To put it on your iPhone/iOS device, first connect the device to iTunes. Drag the file on top of the device in the panel at left. That will send the file to the device. You’ll be able to find it under Settings / Sounds / Ringtone and Text Tone. Enjoy!
Whatever you think of Bruce Boudreau, he will forever be a part of DC hockey lore. He transformed the Washington Capitals into contenders, won the Jack Adams his first year behind the bench, and he invigorated a languid fan base. He had stories; amazing hockey stories. After talking with Caps radio man John Walton, I’m ready to share one of Bruce’s most legendary moments.
The team ran into post-holiday traffic, pushing their arrival time back a few hours. When the Bears finally arrived at the Arena at Harbor Yard, they had just 20 minutes before warm-ups. As each player grabbed his gear off the bus, they ran to the locker room. Boudreau, who always preferred the comfort of his track-suit on the bus, grabbed his only companion, a suit bag, and headed inside to the visiting team’s coaches’ office along with assistant Bob Woods and general manager Doug Yingst.
Ovi sports his new gear. Click to enlarge. (Photo credit: Bauer)
Photo credit: Chris Gordon
The world’s most famous hockey player has got some new gear. After dropping CCM over the summer, Alex Ovechkin unveiled a new six-year sponsorship with rival manufacturer Bauer, whose equipment Ovi used for the first three years of his career. This is Ovechkin’s second new sponsorship of the week after news of his long-term deal with superpower Nike for “lifestyle” and “performance” products surfaced on Thursday night.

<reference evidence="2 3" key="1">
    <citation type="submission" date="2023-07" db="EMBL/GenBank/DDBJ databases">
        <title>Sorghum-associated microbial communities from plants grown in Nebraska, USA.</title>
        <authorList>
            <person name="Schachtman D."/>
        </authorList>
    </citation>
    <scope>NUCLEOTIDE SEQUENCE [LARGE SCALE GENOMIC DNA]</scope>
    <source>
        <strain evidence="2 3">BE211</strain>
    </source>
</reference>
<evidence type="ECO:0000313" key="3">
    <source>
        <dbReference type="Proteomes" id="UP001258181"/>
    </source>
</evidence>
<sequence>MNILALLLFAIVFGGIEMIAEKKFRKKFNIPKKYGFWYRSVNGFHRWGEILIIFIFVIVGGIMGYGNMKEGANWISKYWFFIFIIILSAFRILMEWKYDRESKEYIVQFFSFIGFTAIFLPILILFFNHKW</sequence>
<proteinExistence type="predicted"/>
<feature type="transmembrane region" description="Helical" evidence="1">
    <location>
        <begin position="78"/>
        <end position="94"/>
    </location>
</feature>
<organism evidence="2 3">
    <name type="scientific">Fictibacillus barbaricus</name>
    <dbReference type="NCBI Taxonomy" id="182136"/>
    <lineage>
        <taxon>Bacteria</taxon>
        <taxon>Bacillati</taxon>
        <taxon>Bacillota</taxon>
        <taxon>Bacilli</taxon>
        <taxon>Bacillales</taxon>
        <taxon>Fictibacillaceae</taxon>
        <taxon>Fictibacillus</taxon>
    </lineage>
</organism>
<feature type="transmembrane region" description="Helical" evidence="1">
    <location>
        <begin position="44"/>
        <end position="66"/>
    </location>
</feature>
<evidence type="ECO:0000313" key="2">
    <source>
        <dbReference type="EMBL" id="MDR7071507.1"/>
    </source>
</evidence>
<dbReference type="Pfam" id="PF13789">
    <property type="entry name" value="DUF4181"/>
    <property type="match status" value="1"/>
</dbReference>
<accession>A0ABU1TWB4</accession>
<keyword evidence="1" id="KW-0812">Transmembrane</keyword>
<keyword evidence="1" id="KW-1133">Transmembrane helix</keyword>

“I think that CCM treat me well,” Ovechkin told reporters Tuesday afternoon. “They help me a lot and without that project I can’t score 65 goals. But in that kind of moment and that kind of situation right now, I feel that Bauer is company who I’m looking forward to work with. I played with this stick a couple years ago and I like it.”
The move doesn’t exactly come as a surprise. With Ovi’s ditching CCM — and therefore their parent company Reebok — that left Bauer as the only company with the cash to pickup a superstar endorsement.
The move was also teased on Bauer’s Web site over the holiday weekend, with their home page sporting a picture of skates with the Great Eight’s trademark yellow laces and the banner “This year will be different.”